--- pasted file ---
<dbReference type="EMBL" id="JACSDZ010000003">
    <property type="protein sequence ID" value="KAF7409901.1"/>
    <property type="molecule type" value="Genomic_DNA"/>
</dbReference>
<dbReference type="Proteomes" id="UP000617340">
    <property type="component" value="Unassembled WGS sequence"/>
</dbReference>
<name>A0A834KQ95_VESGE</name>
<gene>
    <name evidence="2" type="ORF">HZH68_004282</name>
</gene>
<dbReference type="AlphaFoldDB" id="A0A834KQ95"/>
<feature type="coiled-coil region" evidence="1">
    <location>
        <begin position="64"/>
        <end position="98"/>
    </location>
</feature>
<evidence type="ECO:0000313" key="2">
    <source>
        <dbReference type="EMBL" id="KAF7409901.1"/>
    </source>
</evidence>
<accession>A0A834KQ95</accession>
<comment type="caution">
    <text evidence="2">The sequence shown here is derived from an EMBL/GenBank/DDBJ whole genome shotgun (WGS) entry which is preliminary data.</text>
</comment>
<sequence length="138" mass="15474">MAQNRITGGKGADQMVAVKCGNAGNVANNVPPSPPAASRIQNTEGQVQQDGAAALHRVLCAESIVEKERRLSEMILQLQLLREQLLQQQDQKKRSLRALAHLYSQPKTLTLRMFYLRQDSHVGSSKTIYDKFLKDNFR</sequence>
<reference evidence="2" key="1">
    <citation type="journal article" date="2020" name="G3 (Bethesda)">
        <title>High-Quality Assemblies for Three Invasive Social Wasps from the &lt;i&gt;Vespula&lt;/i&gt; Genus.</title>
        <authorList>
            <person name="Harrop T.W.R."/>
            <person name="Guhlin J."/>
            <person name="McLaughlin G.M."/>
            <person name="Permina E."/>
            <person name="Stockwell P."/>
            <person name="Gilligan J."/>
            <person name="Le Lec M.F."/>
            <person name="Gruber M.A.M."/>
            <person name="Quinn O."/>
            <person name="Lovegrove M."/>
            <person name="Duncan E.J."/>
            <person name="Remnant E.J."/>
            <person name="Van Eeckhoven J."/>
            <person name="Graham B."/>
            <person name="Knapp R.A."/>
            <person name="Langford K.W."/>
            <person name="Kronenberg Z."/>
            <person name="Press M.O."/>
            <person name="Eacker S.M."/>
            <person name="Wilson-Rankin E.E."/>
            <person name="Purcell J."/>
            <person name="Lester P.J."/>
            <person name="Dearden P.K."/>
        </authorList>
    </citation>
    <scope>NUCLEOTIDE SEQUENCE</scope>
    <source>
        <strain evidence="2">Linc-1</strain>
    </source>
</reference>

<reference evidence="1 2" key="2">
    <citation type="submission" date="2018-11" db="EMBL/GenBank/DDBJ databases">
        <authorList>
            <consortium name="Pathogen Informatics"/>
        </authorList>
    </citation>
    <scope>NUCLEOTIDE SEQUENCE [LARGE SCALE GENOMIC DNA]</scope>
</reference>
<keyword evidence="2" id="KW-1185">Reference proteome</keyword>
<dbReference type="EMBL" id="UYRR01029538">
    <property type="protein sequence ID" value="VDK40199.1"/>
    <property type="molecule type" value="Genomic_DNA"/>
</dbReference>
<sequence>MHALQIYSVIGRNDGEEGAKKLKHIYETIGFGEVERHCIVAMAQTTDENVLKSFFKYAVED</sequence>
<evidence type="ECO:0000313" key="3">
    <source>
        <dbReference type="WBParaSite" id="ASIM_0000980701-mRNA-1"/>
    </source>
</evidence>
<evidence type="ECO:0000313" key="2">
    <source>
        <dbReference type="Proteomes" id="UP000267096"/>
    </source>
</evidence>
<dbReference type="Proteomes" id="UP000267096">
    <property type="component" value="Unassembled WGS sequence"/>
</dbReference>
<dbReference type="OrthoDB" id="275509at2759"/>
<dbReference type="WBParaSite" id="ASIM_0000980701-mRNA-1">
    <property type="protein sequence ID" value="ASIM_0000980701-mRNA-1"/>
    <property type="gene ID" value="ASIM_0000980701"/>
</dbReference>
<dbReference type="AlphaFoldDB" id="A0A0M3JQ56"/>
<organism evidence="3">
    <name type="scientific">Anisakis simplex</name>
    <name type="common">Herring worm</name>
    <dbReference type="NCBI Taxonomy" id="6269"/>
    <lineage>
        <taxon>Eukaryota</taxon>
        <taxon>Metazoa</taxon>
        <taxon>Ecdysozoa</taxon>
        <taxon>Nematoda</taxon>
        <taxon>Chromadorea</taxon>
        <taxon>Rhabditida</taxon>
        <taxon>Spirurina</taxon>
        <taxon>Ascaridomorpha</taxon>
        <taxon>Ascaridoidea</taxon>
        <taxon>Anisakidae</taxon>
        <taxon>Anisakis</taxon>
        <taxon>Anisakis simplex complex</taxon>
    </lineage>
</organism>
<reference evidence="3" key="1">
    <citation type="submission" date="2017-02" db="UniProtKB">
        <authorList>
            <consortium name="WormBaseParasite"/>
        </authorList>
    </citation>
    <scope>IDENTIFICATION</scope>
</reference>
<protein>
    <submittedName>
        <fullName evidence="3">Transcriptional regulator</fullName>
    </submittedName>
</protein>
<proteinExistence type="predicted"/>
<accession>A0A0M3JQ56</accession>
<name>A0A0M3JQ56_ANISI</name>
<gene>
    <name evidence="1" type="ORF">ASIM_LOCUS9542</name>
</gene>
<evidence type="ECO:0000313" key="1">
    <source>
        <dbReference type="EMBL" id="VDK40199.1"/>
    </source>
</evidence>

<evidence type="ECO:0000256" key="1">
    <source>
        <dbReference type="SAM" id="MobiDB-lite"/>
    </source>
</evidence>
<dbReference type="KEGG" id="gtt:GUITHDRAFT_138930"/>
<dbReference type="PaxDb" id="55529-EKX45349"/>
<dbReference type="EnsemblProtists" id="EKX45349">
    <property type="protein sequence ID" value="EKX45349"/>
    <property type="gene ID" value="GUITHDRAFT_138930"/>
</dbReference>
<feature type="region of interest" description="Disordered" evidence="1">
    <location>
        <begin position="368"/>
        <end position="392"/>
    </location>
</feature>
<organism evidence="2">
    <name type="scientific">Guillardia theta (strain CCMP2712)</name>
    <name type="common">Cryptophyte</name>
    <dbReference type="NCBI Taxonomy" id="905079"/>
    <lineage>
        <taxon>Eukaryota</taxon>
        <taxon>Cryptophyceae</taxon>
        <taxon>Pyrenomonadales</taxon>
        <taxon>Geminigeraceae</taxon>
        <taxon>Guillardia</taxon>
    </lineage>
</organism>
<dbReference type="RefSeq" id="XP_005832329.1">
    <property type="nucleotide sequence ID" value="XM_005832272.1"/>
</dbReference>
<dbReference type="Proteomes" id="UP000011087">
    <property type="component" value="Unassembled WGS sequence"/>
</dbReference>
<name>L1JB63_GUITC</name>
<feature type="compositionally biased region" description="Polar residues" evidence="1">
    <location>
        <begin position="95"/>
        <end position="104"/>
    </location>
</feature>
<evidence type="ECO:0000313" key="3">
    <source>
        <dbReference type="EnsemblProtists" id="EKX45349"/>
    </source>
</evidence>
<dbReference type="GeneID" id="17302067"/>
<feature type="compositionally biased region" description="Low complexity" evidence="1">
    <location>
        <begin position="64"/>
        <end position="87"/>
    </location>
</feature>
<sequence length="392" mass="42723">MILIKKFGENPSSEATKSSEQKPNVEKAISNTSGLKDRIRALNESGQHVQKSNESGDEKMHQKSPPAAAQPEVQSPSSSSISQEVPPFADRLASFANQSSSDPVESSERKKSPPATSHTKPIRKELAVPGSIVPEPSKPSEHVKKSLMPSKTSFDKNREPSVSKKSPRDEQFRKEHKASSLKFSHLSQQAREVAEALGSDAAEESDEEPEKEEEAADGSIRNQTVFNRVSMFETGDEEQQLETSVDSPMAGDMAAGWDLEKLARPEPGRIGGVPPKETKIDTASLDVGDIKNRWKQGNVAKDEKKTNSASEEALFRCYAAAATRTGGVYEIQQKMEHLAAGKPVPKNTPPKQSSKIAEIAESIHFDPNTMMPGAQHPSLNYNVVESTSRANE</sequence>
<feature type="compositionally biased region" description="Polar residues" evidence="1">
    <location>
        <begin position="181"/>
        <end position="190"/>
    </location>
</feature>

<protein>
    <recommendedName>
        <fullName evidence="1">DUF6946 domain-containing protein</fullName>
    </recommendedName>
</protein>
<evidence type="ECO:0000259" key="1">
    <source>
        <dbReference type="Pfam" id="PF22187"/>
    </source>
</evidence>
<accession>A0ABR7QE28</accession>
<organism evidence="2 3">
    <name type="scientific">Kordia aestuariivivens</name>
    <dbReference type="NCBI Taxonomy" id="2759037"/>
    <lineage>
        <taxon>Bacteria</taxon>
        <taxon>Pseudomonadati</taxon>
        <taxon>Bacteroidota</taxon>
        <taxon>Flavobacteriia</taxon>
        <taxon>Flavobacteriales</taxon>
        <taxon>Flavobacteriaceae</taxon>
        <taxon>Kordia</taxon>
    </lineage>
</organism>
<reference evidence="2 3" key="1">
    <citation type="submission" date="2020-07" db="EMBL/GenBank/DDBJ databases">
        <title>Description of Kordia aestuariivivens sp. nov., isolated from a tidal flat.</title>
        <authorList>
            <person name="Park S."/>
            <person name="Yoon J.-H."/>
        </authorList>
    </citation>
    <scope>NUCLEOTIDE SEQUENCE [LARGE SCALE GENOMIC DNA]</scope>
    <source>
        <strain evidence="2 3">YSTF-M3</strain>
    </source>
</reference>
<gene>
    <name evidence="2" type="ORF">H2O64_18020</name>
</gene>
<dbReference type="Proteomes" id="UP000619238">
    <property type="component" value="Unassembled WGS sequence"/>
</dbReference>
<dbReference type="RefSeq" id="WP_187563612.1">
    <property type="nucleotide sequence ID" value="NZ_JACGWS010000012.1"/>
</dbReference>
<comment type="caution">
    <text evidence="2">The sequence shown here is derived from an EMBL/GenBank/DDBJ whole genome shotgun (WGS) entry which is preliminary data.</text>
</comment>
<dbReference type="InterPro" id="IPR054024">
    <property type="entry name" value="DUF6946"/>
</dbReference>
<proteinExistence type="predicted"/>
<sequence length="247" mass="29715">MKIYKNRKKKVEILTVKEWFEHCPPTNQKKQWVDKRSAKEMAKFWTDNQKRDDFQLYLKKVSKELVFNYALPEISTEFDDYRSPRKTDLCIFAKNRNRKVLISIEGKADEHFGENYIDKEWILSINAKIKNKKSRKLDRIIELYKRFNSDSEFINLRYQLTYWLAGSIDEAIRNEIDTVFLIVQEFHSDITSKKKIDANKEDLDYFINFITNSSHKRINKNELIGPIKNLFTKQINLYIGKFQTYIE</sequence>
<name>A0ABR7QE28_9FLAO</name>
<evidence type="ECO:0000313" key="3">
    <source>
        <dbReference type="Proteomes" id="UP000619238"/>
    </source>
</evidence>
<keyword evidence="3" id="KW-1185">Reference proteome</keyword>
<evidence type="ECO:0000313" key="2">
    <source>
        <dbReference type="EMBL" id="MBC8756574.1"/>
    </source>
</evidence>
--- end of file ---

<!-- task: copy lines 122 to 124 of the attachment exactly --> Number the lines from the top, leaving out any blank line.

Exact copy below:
</reference>
<protein>
    <submittedName>